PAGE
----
A view of the 150 to 170-year-old chestnut tree from the attic in the house where Anne Frank lived in Amsterdam, November 16, 2007. Activists opposed to the felling of the chestnut tree Anne Frank could see as she hid from the Nazis on Thursday won the right to a court hearing that may save it from the chop. The tree, behind the Amsterdam warehouse annex where Anne Frank hid from the Nazis until 1944, is so diseased and damaged that there is a risk it could topple over.  REUTERS/Jerry Lampen (NETHERLANDS)
RM2D1R8XKA view of the 150 to 170-year-old chestnut tree from the attic in the house where Anne Frank lived in Amsterdam, November 16, 2007. Activists opposed to the felling of the chestnut tree Anne Frank could see as she hid from the Nazis on Thursday won the right to a court hearing that may save it from the chop. The tree, behind the Amsterdam warehouse annex where Anne Frank hid from the Nazis until 1944, is so diseased and damaged that there is a risk it could topple over. REUTERS/Jerry Lampen (NETHERLANDS)
A view of the 150 to 170-year-old chestnut tree from the house where Anne Frank lived in Amsterdam, November 16, 2007. Activists opposed to the felling of the chestnut tree Anne Frank could see as she hid from the Nazis on Thursday won the right to a court hearing that may save it from the chop. The tree, behind the Amsterdam warehouse annex where Anne Frank hid from the Nazis until 1944, is so diseased and damaged that there is a risk it could topple over.  REUTERS/Jerry Lampen (NETHERLANDS)
RM2E7M6D2A view of the 150 to 170-year-old chestnut tree from the house where Anne Frank lived in Amsterdam, November 16, 2007. Activists opposed to the felling of the chestnut tree Anne Frank could see as she hid from the Nazis on Thursday won the right to a court hearing that may save it from the chop. The tree, behind the Amsterdam warehouse annex where Anne Frank hid from the Nazis until 1944, is so diseased and damaged that there is a risk it could topple over. REUTERS/Jerry Lampen (NETHERLANDS)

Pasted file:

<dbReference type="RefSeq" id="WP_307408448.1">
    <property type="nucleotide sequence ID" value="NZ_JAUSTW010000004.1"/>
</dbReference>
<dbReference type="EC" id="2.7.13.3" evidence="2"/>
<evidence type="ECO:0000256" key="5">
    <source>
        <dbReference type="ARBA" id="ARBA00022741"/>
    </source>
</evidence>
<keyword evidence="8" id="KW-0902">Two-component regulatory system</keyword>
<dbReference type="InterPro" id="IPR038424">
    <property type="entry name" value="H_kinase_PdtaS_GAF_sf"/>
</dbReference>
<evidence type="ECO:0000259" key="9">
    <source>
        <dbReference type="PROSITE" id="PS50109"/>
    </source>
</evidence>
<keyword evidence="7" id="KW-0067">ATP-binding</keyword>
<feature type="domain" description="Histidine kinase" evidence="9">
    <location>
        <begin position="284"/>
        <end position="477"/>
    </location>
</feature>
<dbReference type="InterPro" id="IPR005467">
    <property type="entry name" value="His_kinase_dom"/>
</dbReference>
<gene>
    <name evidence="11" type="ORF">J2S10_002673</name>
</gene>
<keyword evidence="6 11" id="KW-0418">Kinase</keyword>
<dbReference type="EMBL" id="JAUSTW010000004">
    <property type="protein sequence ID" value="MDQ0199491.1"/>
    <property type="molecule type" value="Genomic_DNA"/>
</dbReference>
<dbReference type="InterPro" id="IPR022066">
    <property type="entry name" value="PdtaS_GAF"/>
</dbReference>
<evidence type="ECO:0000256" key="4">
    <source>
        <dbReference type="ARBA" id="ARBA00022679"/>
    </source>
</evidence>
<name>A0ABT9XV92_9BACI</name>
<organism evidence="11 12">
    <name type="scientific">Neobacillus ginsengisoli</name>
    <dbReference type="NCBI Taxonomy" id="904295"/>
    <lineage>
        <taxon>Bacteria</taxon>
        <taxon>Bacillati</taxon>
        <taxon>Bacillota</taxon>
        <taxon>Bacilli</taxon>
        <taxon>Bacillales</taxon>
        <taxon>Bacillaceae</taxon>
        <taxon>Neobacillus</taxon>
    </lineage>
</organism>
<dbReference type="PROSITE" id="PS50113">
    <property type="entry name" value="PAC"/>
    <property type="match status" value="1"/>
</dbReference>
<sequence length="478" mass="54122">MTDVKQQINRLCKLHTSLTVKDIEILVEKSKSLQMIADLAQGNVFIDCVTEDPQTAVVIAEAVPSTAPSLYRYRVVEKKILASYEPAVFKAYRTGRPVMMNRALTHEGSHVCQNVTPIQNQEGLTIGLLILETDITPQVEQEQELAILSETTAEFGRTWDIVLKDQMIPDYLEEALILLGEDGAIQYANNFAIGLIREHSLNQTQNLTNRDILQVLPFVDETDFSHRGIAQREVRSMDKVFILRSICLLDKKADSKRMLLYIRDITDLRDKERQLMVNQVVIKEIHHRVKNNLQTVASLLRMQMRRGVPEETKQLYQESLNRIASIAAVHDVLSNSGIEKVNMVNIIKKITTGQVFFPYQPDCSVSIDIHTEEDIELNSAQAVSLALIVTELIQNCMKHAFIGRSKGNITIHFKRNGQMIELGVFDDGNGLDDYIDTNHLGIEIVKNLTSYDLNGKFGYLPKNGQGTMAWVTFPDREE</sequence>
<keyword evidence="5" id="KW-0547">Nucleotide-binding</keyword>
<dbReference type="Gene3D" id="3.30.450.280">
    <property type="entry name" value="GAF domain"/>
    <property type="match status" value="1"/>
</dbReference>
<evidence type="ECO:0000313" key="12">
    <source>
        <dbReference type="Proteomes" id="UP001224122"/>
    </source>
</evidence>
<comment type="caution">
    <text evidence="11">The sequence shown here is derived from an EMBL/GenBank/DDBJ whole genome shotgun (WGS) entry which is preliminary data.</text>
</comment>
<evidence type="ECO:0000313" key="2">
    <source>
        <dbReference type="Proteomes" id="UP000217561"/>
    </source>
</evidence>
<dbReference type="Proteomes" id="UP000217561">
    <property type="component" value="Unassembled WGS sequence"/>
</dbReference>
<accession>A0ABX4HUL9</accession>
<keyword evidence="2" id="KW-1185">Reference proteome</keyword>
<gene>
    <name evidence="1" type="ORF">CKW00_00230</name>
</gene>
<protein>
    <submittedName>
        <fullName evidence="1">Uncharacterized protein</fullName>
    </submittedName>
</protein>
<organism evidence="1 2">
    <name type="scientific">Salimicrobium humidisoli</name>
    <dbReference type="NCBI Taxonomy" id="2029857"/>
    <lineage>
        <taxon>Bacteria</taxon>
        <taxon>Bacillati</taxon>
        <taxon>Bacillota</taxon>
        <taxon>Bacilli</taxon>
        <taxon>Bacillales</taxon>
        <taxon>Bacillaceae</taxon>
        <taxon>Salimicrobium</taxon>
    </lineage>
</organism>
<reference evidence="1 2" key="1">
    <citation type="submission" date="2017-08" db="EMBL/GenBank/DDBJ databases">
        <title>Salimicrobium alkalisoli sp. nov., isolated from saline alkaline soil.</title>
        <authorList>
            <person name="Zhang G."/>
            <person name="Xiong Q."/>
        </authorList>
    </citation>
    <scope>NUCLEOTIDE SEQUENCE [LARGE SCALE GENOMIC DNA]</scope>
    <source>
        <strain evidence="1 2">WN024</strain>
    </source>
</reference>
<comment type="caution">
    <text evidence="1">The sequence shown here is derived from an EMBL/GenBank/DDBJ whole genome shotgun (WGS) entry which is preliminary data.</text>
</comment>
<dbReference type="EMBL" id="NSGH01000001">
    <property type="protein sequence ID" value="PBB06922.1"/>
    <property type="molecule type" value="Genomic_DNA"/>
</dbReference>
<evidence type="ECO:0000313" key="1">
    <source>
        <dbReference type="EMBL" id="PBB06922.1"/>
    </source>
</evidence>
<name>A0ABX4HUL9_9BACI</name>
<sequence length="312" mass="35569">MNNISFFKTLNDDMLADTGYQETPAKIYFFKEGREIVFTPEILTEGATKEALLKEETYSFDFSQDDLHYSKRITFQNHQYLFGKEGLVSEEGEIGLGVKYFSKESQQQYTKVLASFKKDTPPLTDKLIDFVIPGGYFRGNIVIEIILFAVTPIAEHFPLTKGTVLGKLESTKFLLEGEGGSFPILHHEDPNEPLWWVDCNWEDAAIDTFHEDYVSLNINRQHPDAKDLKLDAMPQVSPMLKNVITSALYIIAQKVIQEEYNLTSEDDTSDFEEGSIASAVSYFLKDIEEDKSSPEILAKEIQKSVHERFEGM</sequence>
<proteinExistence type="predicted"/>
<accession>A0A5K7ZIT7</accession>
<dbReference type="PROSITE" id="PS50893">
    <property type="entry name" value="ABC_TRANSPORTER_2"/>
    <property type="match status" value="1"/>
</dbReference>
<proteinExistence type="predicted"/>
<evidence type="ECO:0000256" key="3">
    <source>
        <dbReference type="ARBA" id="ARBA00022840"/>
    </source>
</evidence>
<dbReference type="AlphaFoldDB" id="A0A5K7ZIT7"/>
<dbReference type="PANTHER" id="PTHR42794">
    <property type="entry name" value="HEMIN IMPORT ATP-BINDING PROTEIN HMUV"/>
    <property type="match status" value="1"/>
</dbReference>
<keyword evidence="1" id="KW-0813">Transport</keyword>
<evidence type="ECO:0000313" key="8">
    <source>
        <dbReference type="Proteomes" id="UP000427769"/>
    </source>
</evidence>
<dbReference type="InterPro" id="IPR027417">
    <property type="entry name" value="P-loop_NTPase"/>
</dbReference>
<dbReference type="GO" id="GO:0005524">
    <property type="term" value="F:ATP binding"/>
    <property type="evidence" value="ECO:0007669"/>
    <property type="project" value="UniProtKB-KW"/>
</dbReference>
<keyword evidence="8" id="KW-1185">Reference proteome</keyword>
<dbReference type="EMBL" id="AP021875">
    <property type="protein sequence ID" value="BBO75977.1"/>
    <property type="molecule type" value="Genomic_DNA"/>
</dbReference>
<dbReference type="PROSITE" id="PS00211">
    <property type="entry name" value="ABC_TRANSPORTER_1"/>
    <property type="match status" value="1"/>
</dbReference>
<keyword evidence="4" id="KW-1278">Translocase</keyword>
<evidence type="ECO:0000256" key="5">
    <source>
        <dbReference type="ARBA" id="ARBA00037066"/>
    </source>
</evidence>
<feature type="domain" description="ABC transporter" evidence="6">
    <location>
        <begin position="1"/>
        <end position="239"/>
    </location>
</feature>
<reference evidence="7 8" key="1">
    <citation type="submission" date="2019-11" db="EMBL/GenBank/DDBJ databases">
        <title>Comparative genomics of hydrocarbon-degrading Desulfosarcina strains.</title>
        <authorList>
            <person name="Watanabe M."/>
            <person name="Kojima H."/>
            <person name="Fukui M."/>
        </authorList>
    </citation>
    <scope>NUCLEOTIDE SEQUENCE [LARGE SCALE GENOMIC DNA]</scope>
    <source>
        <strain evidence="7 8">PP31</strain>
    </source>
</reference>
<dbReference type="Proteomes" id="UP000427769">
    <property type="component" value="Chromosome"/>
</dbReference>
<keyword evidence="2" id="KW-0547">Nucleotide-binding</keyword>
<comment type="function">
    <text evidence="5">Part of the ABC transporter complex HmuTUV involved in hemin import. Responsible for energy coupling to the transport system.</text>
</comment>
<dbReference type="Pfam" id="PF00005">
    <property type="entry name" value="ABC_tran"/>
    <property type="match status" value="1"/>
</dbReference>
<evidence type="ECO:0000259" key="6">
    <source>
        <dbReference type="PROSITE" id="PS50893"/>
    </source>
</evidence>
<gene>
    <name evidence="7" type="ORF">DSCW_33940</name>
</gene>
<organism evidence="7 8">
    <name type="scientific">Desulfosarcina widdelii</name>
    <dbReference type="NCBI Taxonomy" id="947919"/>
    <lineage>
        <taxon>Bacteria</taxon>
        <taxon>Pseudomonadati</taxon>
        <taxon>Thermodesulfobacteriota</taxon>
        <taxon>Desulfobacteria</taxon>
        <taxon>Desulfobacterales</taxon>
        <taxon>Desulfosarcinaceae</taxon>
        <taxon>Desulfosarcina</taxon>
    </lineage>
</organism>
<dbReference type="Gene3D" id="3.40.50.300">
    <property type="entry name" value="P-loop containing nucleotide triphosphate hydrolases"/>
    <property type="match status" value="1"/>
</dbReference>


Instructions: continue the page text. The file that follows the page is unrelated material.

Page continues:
A view of the 150 to 170-year-old chestnut tree from the attic in the house where Anne Frank lived in Amsterdam, November 16, 2007. Activists opposed to the felling of the chestnut tree Anne Frank could see as she hid from the Nazis on Thursday won the right to a court hearing that may save it from the chop. The tree, behind the Amsterdam warehouse annex where Anne Frank hid from the Nazis until 1944, is so diseased and damaged that there is a risk it could topple over.  REUTERS/Jerry Lampen (NETHERLANDS)
RM2E6YM5JA view of the 150 to 170-year-old chestnut tree from the attic in the house where Anne Frank lived in Amsterdam, November 16, 2007. Activists opposed to the felling of the chestnut tree Anne Frank could see as she hid from the Nazis on Thursday won the right to a court hearing that may save it from the chop. The tree, behind the Amsterdam warehouse annex where Anne Frank hid from the Nazis until 1944, is so diseased and damaged that there is a risk it could topple over. REUTERS/Jerry Lampen (NETHERLANDS)
A view of the 150 to 170-year-old chestnut tree from the attic in the house where Anne Frank lived in Amsterdam, November 16, 2007. Activists opposed to the felling of the chestnut tree Anne Frank could see as she hid from the Nazis on Thursday won the right to a court hearing that may save it from the chop. The tree, behind the Amsterdam warehouse annex where Anne Frank hid from the Nazis until 1944, is so diseased and damaged that there is a risk it could topple over.  REUTERS/Jerry Lampen (NETHERLANDS)
RM2D2G50NA view of the 150 to 170-year-old chestnut tree from the attic in the house where Anne Frank lived in Amsterdam, November 16, 2007. Activists opposed to the felling of the chestnut tree Anne Frank could see as she hid from the Nazis on Thursday won the right to a court hearing that may save it from the chop. The tree, behind the Amsterdam warehouse annex where Anne Frank hid from the Nazis until 1944, is so diseased and damaged that there is a risk it could topple over. REUTERS/Jerry Lampen (NETHERLANDS)